Mars Orbiter returns first images
By Gina Keating
LOS ANGELES (Reuters) – The Mars Reconnaissance Orbiter on
Friday returned the first test images from its super
high-resolution cameras, the most powerful photographic
equipment to be trained on the Red Planet in NASA’s search for
water and life.
The black-and-white photos, taken by three cameras, show
deep channels and layered surface debris around the planet’s
midsection, features that probably were formed by water, said
Alfred McEwen, a mission scientist and University of Arizona
professor of planetary science.
The images were taken from an altitude of 1,547 miles above
the surface, about three times higher than the orbiter will be
when it formally begins its science mission in November.
The spacecraft, which reached orbit on March 10, is to map
about 1 percent of the Martian surface for future landings by
robotic probes and human astronauts.
The resolution of the test images is comparable to those
captured by the less powerful cameras of three other orbiters
circling Mars, but the tests show that cameras survived the
seven-month space trip that began in August.
NASA scientists will use the images to calibrate the
cameras, and will later combine the images to create broader
view and to add color. They are available for viewing at
Over the next seven months, the orbiter will “aerobrake,”
dipping into Mars’ atmosphere and gradually changing its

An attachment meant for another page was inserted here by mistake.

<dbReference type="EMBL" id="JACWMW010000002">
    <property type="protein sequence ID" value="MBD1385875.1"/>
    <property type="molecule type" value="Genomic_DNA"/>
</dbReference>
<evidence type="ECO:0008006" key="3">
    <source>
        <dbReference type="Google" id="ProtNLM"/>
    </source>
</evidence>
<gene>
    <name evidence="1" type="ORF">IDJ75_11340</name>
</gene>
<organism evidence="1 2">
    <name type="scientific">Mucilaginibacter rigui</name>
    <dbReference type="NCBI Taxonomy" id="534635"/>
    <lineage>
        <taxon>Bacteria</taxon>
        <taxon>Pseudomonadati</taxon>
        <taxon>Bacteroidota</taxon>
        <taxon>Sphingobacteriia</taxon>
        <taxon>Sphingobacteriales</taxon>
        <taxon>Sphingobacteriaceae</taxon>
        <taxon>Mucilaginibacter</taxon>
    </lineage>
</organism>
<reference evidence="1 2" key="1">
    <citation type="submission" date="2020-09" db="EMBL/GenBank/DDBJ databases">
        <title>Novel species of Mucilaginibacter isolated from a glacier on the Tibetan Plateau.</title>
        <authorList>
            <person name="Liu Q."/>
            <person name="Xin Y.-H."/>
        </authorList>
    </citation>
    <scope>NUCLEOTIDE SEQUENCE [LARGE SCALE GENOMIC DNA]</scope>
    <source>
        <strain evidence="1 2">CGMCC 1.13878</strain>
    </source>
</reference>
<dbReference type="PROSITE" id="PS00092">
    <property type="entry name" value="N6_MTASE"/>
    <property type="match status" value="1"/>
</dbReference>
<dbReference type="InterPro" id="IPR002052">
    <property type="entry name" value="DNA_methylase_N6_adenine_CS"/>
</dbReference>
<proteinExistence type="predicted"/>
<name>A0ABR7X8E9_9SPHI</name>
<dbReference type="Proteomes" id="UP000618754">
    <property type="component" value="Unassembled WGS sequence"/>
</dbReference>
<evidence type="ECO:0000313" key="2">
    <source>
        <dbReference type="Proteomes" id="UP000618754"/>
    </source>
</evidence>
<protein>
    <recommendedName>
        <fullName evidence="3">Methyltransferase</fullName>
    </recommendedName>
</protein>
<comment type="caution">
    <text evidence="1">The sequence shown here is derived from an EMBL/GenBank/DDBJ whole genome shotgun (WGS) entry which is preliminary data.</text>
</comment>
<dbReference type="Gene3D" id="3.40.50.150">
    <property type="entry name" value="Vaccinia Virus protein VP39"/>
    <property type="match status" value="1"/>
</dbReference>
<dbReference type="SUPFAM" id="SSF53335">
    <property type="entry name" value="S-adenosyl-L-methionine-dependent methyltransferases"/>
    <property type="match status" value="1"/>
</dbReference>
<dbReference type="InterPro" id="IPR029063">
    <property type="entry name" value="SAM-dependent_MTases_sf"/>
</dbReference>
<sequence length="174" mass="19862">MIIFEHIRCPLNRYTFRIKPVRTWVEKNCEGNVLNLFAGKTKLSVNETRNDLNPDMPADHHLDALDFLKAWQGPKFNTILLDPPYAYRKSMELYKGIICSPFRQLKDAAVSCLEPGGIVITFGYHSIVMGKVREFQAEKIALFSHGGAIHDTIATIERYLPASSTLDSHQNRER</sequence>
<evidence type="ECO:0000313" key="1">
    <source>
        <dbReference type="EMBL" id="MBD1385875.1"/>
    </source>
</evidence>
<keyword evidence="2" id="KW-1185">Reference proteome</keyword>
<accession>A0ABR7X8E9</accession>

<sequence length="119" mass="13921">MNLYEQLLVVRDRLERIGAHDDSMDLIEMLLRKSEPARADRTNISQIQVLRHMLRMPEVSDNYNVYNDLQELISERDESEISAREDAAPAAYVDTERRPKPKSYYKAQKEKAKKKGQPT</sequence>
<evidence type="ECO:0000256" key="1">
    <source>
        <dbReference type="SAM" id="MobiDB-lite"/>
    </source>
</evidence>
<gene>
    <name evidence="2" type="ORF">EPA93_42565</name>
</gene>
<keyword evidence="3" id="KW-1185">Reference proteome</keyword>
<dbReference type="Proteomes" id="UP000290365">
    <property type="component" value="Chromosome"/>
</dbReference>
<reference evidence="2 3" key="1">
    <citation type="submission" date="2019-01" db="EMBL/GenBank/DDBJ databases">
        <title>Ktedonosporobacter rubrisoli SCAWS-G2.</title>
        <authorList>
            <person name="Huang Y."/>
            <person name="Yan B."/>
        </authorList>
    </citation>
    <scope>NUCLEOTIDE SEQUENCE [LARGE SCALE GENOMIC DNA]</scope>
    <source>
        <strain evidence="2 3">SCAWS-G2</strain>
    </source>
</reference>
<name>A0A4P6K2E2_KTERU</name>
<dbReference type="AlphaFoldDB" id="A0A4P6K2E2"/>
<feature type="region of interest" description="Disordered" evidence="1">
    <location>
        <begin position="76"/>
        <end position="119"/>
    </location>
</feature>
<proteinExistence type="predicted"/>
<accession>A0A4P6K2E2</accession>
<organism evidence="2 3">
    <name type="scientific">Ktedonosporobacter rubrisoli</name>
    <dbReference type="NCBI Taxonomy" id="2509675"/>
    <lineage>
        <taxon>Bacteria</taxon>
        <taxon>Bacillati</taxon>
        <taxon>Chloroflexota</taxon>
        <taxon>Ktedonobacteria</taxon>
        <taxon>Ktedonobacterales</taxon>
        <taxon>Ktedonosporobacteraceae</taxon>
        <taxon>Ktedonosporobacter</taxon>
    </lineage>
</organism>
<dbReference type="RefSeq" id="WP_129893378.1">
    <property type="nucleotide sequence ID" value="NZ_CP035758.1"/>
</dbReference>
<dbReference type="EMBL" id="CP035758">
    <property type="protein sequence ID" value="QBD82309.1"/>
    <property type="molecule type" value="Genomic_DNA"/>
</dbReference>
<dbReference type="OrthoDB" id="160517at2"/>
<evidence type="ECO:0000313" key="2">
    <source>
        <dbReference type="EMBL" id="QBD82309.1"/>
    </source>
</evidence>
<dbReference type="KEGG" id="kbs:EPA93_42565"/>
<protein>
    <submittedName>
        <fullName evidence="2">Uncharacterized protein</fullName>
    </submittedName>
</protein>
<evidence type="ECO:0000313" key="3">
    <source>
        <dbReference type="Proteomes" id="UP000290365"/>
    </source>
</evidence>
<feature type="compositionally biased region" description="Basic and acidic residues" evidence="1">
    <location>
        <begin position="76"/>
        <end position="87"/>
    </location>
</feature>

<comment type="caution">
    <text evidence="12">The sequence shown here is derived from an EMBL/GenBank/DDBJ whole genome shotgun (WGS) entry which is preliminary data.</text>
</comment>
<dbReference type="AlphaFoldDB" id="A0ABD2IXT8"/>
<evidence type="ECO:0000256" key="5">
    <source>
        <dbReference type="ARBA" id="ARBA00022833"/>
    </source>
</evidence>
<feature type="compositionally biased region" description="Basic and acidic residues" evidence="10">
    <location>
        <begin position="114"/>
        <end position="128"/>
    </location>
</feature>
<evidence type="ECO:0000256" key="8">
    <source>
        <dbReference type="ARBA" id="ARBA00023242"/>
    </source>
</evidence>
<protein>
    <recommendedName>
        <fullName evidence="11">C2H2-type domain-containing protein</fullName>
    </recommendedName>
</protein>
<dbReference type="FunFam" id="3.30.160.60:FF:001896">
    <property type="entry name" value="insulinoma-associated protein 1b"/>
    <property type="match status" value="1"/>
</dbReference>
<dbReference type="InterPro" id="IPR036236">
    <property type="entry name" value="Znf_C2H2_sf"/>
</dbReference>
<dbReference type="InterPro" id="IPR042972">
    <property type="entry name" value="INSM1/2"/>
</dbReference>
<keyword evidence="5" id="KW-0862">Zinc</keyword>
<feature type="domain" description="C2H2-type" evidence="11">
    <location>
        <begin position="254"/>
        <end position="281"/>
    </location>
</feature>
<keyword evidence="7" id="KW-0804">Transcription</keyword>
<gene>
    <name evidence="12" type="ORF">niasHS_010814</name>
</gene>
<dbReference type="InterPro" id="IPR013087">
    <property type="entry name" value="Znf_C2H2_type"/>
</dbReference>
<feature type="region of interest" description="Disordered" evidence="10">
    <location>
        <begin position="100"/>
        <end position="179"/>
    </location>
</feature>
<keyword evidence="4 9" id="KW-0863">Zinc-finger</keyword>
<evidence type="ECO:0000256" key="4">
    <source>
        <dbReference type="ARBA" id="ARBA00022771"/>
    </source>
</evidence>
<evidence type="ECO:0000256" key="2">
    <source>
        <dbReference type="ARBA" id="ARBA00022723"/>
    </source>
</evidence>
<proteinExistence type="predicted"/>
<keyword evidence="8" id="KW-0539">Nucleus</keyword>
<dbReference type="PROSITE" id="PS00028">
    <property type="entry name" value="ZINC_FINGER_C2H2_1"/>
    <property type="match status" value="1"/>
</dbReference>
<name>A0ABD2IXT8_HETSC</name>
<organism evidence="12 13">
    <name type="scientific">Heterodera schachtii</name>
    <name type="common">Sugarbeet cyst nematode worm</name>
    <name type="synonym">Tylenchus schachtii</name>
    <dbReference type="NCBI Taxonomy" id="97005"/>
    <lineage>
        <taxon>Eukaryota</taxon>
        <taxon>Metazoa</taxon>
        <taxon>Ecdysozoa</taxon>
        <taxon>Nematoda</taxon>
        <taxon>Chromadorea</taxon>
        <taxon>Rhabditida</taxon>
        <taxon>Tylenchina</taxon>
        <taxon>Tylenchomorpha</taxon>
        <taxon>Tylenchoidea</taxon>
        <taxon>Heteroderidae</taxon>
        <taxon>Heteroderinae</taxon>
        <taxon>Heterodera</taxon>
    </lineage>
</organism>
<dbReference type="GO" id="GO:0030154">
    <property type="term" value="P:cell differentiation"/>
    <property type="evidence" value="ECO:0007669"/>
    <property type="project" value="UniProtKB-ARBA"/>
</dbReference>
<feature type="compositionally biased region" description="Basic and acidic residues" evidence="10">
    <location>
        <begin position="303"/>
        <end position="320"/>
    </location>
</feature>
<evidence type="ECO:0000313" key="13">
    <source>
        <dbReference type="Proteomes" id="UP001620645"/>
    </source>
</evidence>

elliptical orbit into a near-circle about 185 miles above the
planet’s surface. In the lower orbit, scientists will be able
to distinguish surface objects as small as 3 feet (1 meter)
wide, McEwen said.
The Mars Reconnaissance Orbiter has a suite of onboard
instruments to map the planet’s subsurface minerals, monitor
its atmosphere and look for evidence of subsurface ice or
“At this point we have an idea that water is probably
abundant on Mars in the form of ice,” McEwen said. “It’s not a
matter of finding water on Mars but learning its importance in
climate change … and clearly it has been important to shaping
The orbiter’s first mission is to find landing sites for
the Phoenix Mars Lander, set to arrive on Mars in May 2008 to
dig for subsurface water ice, and for the 2009 arrival of the
Mars Science Laboratory, a larger version of the twin robotic
geologists Spirit and Opportunity, which have been traversing
the planet’s surface since 2004.
The Mars Reconnaissance Orbiter has the most advanced and
powerful instruments of any of the four science satellites
circling the planet and will return more than 10 times the
quantity of data than all other probes combined, McEwen said.